In 1896, Woodmere set aside 10,000 feet for a military section. 156 bodies were moved from the Fort Wayne graveyard. The fort, which had been built in 1840, had the capability of firing on Canada across the river. Of course, that was never necessary.
Several titans of the auto industry lie beneath a modest gravestones at Woodmere. Among them is Henry Leland, a machinist who formed the Lincoln Motor Company and created the Cadillac. David Buick started his company because he’d developed an enameling process. Although he gave his name to the line of cars, he was forced out of his namesake company.
Formerly in a modest grave was Hamilton Carhartt, who developed the overalls that bear his name. His granddaughter had a classical mausoleum flanked by angels built and his body was moved in 2000.
Woodmere is the final haven for Private Eddie Slovik. Originally classified as 4F (exempt from service because of his conviction for theft) during World War II, Slovik’s classification was changed and he was forced into combat. He deserted twice in France. After he was caught, he was court-martialed and sentenced to die before a firing squad in January 1945. He was the only man to be executed for desertion since the Civil War. His wife fought to have him pardoned and his body returned to Michigan, but Slovik remained in a numbered grave until after her death. In 1987, Ronald Reagan signed an order allowing Slovik’s repatriation, but he has never been pardoned.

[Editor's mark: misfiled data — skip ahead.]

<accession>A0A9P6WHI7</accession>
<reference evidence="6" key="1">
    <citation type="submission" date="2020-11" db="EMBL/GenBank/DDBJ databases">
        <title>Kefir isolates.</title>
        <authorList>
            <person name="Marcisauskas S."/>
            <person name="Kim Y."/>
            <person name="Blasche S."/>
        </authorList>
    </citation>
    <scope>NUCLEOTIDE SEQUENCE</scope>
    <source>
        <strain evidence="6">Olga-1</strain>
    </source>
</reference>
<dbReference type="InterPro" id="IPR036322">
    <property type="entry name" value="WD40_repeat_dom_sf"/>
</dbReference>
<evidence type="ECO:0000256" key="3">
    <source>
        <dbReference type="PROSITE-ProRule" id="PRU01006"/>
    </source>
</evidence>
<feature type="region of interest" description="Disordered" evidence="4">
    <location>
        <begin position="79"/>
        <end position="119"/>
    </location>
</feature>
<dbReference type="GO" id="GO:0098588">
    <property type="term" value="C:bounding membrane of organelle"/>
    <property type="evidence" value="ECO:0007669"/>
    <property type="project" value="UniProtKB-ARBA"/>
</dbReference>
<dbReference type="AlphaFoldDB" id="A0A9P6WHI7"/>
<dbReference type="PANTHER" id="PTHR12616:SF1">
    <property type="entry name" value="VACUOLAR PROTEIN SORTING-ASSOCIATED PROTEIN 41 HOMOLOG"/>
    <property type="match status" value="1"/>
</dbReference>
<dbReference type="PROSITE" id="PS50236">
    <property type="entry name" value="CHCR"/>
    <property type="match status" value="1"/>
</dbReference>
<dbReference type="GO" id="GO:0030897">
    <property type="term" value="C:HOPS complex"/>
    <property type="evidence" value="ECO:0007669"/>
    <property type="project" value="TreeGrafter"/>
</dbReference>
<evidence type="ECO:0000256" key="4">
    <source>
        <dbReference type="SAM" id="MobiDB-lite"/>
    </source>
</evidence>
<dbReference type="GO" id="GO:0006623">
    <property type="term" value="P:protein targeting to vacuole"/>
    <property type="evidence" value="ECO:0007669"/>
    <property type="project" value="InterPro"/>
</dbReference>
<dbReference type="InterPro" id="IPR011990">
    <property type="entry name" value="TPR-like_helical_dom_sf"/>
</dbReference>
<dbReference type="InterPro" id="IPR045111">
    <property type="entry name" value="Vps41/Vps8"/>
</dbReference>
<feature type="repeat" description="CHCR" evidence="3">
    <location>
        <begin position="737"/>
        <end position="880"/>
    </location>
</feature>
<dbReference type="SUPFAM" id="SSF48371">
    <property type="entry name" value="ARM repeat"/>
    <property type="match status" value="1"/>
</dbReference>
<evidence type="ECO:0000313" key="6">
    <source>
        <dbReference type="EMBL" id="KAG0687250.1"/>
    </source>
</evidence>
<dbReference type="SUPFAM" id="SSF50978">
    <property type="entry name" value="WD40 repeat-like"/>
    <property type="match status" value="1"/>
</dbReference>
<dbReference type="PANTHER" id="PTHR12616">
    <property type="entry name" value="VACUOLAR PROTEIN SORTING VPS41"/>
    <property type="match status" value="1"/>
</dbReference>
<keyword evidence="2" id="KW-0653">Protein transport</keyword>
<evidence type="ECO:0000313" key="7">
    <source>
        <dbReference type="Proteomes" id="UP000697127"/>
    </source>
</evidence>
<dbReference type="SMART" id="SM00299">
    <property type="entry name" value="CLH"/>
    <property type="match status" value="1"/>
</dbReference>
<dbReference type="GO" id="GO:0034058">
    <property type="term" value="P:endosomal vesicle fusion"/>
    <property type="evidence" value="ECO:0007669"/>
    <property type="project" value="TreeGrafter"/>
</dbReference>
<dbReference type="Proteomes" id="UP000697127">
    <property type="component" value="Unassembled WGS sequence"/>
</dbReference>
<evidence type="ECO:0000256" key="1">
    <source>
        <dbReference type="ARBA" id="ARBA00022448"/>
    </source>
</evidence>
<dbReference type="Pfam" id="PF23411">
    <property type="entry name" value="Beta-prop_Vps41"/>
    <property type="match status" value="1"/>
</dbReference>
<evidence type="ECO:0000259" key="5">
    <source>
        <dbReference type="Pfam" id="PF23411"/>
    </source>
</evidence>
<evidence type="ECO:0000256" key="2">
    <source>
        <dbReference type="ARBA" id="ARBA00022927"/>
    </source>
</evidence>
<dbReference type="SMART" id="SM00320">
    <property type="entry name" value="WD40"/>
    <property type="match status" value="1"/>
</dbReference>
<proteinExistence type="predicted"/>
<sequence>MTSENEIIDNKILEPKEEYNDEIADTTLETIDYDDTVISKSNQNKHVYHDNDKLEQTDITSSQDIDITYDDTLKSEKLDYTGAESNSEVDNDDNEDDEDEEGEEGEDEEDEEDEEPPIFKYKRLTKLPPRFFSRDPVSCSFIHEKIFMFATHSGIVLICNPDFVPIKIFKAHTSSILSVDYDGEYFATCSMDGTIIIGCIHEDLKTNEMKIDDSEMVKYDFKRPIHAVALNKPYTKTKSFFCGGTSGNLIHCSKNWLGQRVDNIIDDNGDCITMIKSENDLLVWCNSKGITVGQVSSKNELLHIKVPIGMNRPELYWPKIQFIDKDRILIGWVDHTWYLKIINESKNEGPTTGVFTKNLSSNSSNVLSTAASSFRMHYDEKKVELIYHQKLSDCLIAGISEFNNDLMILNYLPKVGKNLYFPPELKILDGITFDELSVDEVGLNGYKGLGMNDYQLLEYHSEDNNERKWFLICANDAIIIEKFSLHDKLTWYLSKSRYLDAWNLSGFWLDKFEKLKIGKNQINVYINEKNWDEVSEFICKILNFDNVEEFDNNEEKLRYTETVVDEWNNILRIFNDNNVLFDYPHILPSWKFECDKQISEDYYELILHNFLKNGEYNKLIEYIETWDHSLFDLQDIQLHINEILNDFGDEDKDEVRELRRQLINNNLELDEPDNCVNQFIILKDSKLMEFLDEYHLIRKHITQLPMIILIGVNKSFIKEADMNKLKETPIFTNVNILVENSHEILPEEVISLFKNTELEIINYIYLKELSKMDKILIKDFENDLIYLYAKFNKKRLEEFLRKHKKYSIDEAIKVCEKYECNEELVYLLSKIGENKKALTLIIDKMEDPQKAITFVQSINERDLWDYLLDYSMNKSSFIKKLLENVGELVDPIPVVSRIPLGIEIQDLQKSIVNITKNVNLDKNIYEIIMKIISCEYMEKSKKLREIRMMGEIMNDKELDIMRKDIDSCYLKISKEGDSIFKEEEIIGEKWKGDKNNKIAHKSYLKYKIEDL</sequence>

Brevet General Michael Vreeland is also buried in Woodmere. He fought at Bull Run, Antietam, and Fredericksburg, but was “gravely wounded” at Gettysburg in 1863. All the same, he survived until 1876. His body wasn’t moved to Woodmere until 1911.
I drove to Elmwood Cemetery fine by myself, even though the guidebook described it as lying in the shadow of the Renaissance Center in downtown Detroit. As I wandered around the lovely old graveyard, I noticed that people seemed nervous whenever I drifted too near them. They would look at me, then quickly return to their vehicles and drive away. It was hard to believe that I was spooking them, but it happened enough times that I couldn’t imagine any other explanation.
When I described the occurrence to my friend Martha, she scolded me for going to Detroit alone. We were both small-town girls, growing up, but she lived in urban Flint then. She made me promise I wouldn’t drive to Detroit alone again. She even volunteered to come with me.
Her concern made me think of one of the poems she read me in high school: “James James said to his Mother, “Mother,” he said, said he, “You must never go down to the end of the town, if you don’t go down with me.”